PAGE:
Key Biodiversity Areas (KBA) Quality Control Coordinator

Closing date: 2022-04-14
Position: Key Biodiversity Areas (KBA) Quality Control Coordinator
Organization: Wildlife Conservation Society Canada
Country: Canada
State: Ontario
Contact: Gillian Woolmer
Contact Email:

Official Title: Key Biodiversity Areas (KBA) Quality Control Coordinator
Position Location: Flexible/Remote
Term: 1-year contract

Salary: $60,000 – $65,000 per annum

Reports to: Dr. Ciara Raudsepp-Hearne, Director, Key Biodiversity Areas
Supervises: Not applicable

Position Summary
The Key Biodiversity Areas (KBA) Quality Control Coordinator will play a key role in completing the process of identifying  KBAs in Canada. This position is will be responsible for the review and quality control of KBA proposals that have been developed and reviewed by technical experts, ensuring that all KBA proposals are complete, conform to KBA guidelines, are reviewed by interested stakeholders and rights holders, and are ready to be submitted to the national KBA Steering Committee for acceptance. The coordinator will document and track these processes, working with tools developed by the KBA Secretariat. This position requires an individual that is meticulous and thrives on managing data-driven detailed processes to achieve big picture conservation goals.

WCS Canada leads the identification of Key Biodiversity Areas in Canada and co-hosts the Secretariat for the KBA Canada program, along with Birds Canada and NatureServe Canada. The impetus for the work was to support the jurisdictions of the Pathway to Canada Target 1 Initiative to identify sites of importance to biodiversity so that they could be taken into account in decision-making, from mitigating the impacts of development projects to creating protected areas. In order to provide a coherent and global approach to identifying sites important for biodiversity, the International Union for the Conservation of Nature (IUCN) developed and adopted A Global Standard for the identification of KBAs in 2016. An international KBA Partnership was formed in order to encourage and support the identification of KBAs and maintain a documented list of sites identified against the KBA Standard.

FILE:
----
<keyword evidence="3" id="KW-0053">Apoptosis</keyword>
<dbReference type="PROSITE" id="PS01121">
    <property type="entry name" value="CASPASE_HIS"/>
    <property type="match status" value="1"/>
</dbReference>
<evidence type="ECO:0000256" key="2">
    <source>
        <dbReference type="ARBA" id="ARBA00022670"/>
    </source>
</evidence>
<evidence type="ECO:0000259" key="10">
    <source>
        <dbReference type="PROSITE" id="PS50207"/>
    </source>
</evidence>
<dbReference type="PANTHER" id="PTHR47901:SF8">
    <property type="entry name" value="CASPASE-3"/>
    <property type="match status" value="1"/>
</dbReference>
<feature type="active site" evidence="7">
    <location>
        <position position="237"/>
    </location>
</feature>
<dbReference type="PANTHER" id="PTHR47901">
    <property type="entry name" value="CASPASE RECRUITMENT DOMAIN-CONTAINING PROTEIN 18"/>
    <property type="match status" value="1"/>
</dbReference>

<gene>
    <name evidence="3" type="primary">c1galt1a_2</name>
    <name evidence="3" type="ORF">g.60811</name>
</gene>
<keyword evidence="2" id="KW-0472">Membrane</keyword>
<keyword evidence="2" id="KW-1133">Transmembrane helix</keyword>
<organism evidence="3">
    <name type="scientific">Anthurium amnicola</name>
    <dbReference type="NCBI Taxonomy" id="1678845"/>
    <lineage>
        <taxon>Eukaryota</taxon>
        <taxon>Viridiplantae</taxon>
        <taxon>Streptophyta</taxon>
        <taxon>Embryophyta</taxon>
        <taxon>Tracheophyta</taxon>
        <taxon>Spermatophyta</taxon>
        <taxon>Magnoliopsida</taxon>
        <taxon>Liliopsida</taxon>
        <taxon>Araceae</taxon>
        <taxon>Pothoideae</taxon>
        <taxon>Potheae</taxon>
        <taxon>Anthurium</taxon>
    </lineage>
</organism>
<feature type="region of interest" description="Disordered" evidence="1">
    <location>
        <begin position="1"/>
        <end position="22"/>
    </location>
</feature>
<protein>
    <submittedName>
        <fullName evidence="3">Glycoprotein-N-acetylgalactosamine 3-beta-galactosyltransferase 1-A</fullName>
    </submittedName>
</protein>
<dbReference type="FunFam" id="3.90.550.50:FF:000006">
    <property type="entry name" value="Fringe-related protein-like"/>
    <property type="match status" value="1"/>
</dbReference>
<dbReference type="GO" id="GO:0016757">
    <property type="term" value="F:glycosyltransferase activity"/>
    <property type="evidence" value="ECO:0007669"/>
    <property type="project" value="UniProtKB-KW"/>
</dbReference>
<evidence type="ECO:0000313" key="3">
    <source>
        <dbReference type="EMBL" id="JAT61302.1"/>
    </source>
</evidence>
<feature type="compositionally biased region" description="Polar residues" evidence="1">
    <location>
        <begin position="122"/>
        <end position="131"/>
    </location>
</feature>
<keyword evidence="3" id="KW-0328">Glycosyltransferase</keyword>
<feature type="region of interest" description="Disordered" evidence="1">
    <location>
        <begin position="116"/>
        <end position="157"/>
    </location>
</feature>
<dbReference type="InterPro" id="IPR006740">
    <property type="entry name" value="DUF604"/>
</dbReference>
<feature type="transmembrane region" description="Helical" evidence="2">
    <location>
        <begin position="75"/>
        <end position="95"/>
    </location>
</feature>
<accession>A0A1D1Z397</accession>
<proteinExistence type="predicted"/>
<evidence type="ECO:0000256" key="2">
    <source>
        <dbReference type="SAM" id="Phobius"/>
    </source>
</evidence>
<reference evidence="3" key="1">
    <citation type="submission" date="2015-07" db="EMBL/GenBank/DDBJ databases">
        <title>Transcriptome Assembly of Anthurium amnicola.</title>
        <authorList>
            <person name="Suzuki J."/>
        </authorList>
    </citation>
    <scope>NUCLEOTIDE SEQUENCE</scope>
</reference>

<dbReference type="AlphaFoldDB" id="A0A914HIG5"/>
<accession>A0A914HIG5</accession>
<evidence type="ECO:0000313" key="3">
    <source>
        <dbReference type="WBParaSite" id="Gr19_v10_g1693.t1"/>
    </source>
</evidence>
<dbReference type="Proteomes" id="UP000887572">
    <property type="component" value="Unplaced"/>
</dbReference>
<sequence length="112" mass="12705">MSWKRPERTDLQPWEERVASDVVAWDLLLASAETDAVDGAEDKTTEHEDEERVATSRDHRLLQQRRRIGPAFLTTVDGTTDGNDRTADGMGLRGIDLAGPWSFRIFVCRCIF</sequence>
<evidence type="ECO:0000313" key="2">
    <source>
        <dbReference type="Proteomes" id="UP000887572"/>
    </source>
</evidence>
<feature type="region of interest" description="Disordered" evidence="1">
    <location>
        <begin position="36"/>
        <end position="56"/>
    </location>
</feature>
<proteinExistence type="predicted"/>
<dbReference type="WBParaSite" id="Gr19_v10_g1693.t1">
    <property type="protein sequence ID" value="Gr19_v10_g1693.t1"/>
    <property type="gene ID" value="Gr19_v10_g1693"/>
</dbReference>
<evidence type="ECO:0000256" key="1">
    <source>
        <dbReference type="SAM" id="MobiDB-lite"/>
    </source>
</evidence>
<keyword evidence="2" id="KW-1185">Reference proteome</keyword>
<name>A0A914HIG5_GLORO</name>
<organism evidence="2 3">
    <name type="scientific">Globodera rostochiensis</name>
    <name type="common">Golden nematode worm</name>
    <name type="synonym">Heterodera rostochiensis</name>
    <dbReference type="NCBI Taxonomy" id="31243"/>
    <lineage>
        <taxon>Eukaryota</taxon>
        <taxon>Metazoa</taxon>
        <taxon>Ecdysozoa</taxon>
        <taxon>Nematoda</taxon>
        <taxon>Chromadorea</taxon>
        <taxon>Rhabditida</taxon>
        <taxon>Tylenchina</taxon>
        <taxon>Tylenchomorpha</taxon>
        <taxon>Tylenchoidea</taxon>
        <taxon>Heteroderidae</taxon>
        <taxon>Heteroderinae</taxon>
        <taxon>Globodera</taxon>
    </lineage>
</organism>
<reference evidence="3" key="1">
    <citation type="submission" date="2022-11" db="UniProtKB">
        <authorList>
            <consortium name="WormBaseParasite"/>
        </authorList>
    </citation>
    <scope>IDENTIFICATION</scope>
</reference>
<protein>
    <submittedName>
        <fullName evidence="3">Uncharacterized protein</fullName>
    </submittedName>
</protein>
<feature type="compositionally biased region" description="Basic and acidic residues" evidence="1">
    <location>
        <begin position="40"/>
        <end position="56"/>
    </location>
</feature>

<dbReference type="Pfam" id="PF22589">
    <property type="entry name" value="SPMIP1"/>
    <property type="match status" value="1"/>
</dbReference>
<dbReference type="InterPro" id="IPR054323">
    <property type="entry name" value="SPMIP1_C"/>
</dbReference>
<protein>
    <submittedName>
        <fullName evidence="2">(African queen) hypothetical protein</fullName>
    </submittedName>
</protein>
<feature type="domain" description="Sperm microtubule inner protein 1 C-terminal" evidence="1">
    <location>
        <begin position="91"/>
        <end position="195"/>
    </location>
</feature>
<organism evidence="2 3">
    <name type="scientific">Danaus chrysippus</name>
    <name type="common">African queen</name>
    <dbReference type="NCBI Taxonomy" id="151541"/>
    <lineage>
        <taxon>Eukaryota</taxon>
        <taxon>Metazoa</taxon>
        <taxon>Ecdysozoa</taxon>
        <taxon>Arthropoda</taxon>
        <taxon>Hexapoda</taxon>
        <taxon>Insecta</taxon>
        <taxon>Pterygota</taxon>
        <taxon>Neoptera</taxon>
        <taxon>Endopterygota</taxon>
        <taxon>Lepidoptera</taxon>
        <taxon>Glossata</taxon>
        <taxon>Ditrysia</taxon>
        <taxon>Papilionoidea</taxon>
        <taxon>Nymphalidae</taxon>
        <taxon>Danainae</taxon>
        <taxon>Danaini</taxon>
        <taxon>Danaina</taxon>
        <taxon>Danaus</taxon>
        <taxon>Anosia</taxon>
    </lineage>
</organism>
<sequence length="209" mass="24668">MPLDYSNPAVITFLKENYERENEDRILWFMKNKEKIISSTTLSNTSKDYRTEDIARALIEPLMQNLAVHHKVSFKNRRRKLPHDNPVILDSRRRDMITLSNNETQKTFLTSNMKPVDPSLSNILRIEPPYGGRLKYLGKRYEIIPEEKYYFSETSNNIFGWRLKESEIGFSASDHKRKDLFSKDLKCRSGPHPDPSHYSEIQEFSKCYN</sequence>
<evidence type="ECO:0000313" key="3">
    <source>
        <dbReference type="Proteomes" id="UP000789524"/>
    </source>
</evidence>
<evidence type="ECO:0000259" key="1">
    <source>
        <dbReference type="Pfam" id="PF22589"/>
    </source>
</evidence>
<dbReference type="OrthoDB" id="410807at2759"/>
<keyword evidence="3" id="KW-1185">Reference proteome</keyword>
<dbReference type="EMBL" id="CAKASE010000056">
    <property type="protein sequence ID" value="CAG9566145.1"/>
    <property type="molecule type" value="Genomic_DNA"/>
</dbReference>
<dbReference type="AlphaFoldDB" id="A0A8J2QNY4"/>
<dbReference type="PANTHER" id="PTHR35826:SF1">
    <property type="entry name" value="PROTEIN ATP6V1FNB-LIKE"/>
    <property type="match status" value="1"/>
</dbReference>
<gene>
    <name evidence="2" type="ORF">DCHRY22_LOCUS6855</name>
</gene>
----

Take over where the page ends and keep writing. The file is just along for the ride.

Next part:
In Canada, KBAs are identified using the Key Biodiversity Area (KBA) Standard developed by the IUCN (2016) and a parallel National Standard published in 2021 by the KBA Canada Coalition. Once a KBA is identified, regional coordinators complete a standardized proposal form that includes a site description, data, citations, information about the assessment process, and many more details. This information is reviewed by both experts, as well as stakeholders and rights holders. The final stage of proposal development includes checking that all standards have been met, that there are no data sensitivity issues, and that review comments have been addressed. Then the proposal is submitted for acceptance.

Similar to the IUCN Red List (IUCN 2020), the KBA Standard uses a set of globally-agreed criteria with quantitative thresholds to identify geographic areas critical to the maintenance of biodiversity at the global scale. The national standard is parallel to the global standard, and identifies sites critical to the maintenance of biodiversity at the national scale. Sites qualify as KBAs if they meet one or more of 11 criteria, clustered into five categories: threatened biodiversity; geographically restricted biodiversity; ecological integrity; biological processes; and irreplaceability. The KBA criteria can be applied to species and ecosystems in terrestrial, inland water, and marine environments.